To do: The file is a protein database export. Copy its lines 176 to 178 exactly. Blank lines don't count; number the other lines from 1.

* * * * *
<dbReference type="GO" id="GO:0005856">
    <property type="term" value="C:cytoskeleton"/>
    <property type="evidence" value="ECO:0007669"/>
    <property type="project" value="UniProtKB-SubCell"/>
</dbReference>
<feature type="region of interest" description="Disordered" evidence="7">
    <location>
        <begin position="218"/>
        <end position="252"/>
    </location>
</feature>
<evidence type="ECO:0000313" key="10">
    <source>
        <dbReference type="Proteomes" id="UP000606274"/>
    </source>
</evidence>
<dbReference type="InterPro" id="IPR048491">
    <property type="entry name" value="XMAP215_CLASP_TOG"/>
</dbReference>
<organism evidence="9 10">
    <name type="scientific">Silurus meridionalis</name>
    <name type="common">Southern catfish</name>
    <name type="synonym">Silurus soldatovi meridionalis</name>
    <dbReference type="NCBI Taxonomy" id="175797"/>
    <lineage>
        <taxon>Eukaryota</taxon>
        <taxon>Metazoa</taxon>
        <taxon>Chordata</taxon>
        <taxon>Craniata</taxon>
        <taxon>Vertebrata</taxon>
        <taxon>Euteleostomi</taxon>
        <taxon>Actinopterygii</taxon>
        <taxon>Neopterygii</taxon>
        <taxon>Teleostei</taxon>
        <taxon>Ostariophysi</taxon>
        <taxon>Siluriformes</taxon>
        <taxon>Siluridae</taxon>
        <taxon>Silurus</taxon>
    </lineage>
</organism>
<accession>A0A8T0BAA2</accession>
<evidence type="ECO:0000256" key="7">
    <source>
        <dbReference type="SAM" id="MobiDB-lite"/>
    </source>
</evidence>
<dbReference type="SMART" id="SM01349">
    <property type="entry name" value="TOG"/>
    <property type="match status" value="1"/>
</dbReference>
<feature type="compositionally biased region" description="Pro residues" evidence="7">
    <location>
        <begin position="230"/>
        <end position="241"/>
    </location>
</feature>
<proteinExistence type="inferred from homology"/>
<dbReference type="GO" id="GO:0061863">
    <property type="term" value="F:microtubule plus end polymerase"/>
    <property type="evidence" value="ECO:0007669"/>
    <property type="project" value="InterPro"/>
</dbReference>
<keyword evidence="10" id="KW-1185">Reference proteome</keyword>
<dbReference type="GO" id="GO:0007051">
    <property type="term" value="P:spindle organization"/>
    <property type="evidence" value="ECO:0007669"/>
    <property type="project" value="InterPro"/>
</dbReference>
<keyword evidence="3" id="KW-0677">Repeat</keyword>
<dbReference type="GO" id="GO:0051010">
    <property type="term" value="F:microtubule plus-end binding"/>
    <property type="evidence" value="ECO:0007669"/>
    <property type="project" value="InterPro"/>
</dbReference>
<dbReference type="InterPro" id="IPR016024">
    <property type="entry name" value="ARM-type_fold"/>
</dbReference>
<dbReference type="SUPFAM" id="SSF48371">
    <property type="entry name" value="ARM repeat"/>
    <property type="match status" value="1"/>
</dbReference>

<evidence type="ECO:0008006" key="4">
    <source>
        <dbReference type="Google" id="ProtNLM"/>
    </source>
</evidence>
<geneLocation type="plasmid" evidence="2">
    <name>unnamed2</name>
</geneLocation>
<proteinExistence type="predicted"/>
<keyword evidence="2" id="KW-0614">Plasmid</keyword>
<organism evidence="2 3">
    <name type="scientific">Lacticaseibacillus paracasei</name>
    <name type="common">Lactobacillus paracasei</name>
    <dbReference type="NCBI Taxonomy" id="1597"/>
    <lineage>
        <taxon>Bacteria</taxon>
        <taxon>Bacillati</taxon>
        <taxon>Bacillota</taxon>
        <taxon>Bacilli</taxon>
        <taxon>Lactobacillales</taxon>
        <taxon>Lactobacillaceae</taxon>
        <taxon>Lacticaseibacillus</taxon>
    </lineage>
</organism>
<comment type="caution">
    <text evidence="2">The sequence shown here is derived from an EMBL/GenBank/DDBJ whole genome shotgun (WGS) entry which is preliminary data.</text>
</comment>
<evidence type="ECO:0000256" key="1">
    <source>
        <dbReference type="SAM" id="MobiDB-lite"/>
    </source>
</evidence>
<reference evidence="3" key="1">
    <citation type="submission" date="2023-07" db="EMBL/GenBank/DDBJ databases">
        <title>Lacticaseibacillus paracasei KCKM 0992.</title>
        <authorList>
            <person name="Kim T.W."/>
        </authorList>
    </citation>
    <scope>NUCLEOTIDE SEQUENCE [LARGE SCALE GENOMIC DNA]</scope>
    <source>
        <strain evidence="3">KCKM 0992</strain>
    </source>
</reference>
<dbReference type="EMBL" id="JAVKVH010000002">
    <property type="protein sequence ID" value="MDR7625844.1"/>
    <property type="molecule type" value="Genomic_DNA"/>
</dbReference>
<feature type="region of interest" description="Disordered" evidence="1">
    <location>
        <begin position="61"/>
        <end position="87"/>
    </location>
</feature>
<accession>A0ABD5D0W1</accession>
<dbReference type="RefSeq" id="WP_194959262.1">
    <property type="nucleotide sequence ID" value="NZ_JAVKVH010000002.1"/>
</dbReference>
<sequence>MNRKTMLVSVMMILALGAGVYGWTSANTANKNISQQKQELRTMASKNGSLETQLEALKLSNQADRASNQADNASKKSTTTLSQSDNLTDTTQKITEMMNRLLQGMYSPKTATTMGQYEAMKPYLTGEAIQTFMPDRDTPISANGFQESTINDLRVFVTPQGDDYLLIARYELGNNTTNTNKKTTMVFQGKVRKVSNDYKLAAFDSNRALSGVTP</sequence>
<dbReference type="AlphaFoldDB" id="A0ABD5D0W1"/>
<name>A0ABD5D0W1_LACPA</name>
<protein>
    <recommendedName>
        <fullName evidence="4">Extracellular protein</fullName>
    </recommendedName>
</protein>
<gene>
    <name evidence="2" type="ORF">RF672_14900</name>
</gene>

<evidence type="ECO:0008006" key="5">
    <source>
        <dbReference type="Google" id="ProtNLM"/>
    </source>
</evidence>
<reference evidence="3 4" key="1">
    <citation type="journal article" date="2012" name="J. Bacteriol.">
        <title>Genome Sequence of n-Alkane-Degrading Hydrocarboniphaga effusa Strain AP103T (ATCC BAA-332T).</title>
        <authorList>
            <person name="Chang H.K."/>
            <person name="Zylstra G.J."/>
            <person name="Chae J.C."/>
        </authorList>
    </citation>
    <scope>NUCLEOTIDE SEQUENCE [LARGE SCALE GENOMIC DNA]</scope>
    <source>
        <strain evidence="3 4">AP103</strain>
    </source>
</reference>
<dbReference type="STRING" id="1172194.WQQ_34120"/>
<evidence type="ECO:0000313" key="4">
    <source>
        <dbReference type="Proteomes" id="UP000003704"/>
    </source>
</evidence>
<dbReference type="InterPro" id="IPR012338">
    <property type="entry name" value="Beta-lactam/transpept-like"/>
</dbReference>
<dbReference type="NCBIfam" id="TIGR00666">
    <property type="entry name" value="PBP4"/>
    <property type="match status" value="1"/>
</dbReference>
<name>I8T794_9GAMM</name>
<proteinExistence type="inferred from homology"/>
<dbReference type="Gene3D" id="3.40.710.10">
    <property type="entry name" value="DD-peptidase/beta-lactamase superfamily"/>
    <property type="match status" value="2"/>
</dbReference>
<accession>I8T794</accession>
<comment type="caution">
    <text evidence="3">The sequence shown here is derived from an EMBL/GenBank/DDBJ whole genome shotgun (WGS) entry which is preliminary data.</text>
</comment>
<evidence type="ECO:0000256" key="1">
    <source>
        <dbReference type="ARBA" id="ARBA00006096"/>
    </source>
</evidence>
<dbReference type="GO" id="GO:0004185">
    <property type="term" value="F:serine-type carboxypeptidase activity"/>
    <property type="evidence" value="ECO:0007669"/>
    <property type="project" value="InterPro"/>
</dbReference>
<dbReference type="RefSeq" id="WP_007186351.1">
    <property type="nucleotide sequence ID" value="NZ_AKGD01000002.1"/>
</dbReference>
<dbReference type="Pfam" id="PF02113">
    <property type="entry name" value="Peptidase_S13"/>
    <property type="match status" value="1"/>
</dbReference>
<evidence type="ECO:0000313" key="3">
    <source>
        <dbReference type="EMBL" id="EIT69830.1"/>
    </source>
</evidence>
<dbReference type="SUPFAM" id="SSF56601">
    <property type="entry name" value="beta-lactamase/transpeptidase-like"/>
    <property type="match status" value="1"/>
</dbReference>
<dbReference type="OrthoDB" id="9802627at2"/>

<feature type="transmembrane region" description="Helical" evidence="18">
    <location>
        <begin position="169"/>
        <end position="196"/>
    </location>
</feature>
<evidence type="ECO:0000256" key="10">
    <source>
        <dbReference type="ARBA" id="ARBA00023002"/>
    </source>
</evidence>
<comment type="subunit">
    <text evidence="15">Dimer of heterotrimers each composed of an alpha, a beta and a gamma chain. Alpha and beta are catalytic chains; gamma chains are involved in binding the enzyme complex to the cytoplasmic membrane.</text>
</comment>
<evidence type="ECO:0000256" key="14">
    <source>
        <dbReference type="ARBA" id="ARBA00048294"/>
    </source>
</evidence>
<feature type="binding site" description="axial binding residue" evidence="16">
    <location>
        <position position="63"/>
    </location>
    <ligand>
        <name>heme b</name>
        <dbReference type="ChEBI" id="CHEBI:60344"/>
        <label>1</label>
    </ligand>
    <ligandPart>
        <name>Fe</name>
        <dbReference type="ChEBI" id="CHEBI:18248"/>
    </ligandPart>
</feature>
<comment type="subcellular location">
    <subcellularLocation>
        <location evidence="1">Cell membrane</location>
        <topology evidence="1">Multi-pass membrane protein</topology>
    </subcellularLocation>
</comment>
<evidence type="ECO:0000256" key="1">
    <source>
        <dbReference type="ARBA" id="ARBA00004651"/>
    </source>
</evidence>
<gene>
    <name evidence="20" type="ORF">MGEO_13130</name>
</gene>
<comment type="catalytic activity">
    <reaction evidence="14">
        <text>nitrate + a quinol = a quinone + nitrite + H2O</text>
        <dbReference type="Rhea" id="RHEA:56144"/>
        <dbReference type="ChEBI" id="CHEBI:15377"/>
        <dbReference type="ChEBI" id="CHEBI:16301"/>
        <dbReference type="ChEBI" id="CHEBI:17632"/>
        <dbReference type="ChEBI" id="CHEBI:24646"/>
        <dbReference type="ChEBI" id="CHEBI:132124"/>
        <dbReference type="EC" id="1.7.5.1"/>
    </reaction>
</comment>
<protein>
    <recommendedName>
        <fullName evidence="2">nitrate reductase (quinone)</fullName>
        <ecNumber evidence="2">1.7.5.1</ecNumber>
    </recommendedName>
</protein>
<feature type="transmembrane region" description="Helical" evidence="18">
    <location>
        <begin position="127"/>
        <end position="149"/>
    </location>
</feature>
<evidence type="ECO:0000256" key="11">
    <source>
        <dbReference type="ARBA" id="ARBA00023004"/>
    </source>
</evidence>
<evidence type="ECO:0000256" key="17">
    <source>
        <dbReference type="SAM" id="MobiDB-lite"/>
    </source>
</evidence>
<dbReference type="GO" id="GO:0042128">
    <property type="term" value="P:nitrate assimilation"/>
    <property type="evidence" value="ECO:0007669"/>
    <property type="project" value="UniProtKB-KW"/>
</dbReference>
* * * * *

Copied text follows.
<dbReference type="InterPro" id="IPR012338">
    <property type="entry name" value="Beta-lactam/transpept-like"/>
</dbReference>